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Wakefield council passes budget


June 10, 2020


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Wakefield — The Wakefield City Council voted Monday evening to approve a 2020-21 budget of more than $4.6 million for the fiscal year beginning on July 1.

Budget details show that $1,115,453 in general budget costs are expected in categories such as office staff remuneration, law enforcement, fire protection, building and grounds maintenance, elections, planning and development, parks and recreation, campground, inventory and billing, and a contingency fund for expenses “not anticipated in the budget process.”

Finally, a sub-category for miscellaneous public expense, for which $210,581 is allotted, includes a sum of $120,000 for expenses relating to the Municipal Employees Retirement System.

Separate from the general fund are departmental budget categories such as electric, $1,599,450; water, sewer and garbage, whose individual budgets total $1,088,810; major and local streets, whose individual budgets total $520,390; motor pool, $228,060; library, $93,100; and cemetery, $32,047.

“The city of Wakefield, as well as municipalities across the state and country, are facing an unprecedented challenge in developing our 2020-21 fiscal budgets due to COVID-19,” said City Manager Rob Brown in a written report to the council.

Brown continued that Gov. Gretchen Whitmer’s “numerous orders have and will continue to have a significant, lasting impact on the economy.”

For that reason, he added that any attempts to predict the degree to which city revenue sources will be affected, or for how long, will be “complicated.”

Mayor Dale White announced that the city will assume a loss of about $120,000 in the coming year’s budget, although he said Brown and City Treasurer Sherry Ravelli were able to reduce expenses by $111,000 “without impacting city services.” Surplus funds will cover the remaining shortage.

The grand total of the general budget, along with separate department budgets, is $4,677,310.

White commended the “awesome job” done by Brown and Ravelli, noting that they were forced to contend with a “tough end” to the current fiscal year while also facing a “tough beginning” of the next one.

Prior to the budget vote, a related public hearing at the start of the virtual meeting drew no comments.

In other news, Brown reported that Eddy Park and its adjacent campground are now open. He said that disclaimers have been placed on park equipment to alert people that they may use it “at your own risk.”

Brown said that the campground shower building and the bathrooms on the southwestern side of Sunday Lake are now open from 6 a.m. to 3:30 p.m. on weekdays with an expectation that 24-hour access will occur soon. He added that bathrooms for the large pavilion next to the lake’s dam will be open only when the pavilion is rented.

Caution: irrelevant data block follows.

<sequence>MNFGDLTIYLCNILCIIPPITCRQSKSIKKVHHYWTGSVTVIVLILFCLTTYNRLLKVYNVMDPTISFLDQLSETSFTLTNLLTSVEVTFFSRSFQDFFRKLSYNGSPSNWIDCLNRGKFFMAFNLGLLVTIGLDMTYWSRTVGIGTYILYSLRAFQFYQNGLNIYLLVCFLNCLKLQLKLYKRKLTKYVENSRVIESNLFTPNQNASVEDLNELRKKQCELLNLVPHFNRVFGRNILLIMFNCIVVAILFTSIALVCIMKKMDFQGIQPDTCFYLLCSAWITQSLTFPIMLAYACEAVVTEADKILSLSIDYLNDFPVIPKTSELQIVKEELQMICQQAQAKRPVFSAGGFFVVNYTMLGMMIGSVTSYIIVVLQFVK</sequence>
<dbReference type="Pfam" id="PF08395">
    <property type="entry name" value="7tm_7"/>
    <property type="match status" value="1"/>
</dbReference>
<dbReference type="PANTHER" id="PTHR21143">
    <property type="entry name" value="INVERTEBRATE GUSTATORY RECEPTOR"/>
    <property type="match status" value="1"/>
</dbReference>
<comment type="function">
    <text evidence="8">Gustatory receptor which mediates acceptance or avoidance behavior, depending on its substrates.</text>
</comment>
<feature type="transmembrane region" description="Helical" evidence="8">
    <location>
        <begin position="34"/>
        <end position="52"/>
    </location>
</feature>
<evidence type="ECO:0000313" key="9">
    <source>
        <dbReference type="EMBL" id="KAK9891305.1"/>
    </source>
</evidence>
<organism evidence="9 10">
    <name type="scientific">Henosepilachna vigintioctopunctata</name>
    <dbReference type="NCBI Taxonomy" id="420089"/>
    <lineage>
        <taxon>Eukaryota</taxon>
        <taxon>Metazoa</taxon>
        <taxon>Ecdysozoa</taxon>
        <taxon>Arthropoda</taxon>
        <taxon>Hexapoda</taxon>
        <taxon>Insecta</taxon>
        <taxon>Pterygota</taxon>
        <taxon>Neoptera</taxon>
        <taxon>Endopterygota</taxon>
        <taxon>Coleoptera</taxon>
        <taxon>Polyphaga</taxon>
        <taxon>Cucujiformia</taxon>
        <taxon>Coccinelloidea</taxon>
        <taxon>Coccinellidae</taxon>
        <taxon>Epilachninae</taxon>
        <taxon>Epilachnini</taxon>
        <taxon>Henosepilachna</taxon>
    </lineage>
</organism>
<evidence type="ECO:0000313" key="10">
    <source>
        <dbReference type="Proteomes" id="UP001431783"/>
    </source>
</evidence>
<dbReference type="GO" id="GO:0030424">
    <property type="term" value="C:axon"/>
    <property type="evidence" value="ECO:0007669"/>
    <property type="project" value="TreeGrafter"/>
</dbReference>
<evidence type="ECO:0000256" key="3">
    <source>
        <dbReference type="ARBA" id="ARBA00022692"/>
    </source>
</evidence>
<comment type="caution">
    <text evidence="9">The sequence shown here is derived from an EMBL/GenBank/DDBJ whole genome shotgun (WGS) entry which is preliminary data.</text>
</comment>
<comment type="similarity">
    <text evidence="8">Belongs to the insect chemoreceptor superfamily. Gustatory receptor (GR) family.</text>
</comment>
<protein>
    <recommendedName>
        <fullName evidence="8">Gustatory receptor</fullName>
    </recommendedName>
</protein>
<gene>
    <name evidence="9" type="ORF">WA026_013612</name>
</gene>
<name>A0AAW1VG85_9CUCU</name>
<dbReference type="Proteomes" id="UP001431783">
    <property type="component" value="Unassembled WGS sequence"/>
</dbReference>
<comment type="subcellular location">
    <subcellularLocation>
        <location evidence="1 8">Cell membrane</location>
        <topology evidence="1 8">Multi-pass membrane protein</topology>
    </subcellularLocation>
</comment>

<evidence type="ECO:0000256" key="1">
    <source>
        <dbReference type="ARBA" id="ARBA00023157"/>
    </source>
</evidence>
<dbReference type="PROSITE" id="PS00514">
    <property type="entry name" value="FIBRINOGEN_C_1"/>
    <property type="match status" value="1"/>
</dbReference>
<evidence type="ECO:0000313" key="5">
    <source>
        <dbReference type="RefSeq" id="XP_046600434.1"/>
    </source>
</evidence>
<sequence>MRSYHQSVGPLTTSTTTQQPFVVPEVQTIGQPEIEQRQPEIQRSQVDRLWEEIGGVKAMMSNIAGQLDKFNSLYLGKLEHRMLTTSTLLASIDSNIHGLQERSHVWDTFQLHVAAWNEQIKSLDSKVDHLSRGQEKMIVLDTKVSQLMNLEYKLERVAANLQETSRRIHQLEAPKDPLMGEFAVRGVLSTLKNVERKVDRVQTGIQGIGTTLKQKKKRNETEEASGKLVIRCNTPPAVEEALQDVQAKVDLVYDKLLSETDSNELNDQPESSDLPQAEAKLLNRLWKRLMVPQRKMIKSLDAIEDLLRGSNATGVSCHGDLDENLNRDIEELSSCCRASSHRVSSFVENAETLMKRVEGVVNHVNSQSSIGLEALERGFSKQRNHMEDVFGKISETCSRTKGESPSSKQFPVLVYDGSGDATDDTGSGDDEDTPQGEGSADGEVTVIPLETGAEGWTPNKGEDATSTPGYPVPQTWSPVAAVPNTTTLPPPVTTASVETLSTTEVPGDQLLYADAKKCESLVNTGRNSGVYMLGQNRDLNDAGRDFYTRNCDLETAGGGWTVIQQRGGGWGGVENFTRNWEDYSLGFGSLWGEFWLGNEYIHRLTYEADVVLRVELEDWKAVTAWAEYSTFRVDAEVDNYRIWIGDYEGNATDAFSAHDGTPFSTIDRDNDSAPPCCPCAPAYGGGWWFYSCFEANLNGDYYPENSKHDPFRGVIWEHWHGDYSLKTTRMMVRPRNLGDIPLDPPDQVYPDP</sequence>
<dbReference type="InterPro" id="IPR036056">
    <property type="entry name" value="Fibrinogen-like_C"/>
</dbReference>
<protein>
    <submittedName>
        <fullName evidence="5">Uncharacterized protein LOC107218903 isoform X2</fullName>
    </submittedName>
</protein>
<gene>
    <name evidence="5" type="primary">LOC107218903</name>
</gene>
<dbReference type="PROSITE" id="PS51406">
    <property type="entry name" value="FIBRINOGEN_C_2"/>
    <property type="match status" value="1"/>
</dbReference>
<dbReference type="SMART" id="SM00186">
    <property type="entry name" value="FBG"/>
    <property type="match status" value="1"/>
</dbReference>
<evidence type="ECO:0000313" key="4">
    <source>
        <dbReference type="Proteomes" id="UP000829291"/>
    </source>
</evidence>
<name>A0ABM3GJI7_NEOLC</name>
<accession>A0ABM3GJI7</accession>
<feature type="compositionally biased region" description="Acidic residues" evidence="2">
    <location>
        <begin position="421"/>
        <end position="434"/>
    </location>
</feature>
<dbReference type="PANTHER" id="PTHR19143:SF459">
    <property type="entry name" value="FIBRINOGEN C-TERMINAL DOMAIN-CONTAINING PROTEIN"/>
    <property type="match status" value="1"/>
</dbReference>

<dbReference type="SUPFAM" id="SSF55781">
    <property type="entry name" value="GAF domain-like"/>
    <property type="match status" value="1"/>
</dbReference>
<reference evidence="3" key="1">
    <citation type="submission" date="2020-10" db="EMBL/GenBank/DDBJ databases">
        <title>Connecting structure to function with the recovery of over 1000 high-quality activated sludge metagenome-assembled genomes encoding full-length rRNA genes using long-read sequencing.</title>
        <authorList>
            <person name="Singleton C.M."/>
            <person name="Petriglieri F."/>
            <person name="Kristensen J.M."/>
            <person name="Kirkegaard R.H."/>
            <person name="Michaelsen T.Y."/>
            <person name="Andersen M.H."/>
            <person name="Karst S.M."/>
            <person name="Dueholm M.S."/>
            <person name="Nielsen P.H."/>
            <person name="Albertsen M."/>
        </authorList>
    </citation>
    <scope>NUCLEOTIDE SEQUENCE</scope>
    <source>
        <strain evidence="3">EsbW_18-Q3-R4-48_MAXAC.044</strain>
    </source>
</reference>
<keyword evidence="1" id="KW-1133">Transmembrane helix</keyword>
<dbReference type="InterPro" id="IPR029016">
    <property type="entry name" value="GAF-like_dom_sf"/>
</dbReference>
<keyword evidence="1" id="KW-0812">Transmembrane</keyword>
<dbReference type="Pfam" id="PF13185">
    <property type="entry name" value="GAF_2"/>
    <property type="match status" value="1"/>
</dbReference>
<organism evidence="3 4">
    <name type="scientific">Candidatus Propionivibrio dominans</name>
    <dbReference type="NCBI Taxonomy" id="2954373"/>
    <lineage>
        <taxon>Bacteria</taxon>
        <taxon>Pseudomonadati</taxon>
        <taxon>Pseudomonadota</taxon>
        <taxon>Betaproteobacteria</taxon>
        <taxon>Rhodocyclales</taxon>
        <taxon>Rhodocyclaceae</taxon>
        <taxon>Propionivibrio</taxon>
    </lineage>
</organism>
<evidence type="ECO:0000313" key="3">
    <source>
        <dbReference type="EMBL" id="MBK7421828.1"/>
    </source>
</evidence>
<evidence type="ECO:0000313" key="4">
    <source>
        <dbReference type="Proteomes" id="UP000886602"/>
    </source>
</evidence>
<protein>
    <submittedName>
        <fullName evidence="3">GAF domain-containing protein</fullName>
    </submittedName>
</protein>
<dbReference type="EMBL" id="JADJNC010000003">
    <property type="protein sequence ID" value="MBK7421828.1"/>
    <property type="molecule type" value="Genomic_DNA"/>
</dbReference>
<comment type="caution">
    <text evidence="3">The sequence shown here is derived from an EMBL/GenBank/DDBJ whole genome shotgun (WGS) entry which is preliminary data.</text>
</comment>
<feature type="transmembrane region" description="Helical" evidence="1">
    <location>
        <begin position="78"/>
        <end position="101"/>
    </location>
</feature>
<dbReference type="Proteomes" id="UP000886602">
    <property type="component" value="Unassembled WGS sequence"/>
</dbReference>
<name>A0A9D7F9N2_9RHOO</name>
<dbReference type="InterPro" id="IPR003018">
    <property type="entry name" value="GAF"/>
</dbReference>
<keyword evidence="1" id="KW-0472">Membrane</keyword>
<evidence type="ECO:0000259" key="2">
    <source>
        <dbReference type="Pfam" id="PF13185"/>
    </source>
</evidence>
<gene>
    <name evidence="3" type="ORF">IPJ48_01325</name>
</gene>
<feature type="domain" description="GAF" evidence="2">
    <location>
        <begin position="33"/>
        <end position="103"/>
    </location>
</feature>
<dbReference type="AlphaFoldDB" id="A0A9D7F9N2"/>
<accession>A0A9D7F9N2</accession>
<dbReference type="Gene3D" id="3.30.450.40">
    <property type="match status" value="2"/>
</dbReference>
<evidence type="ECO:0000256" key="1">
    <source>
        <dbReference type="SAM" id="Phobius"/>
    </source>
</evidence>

“Our swimming beach looks fantastic,” said the mayor, who commended city staff and said it’s “nice to see” the park being used.

Council members also:

—Voted to pass state Public Act 152, which limits the city’s spending on employee medical benefit plans to 80%. Mayor Pro-Tempore Amy Tarro abstained on the grounds of her husband, Jim Tarro, being employed by the city.

—Voted to opt out of state Public Act No. 95, which invites municipalities to add a $1 charge on each household’s utility bill, with those funds then used within a low-income energy assistance fund. The city manager said the funds are distributed throughout the state, so that Wakefield would see “very little return” for the collection.

—Voted to approve Resolution No. 273, which will allow a property tax increase of .2459 mills to recapture about $5,400 that otherwise would be lost due to the state’s Truth in Taxation ruling.

“It’s something we do almost every year,” said the city treasurer. Brown added that the change in 2020 millage will increase operating revenue from ad valorem property by 1.21%, thus accounting for inflation. A related public hearing prior to the vote drew no comments.

—Learned from the city manager and city attorney Ray O’Dea that steps are underway to address the removal of debris from the Sunday Lake Street building that collapsed during the past winter. The two also explored additional blight measures with council members.

The council will meet next on June 22 at 5:30 p.m. In announcing an expected end to virtual meetings, the mayor said he anticipates that the session will be held in the municipal building “unless something changes.” The public is welcome with the understanding that social distancing will be encouraged.


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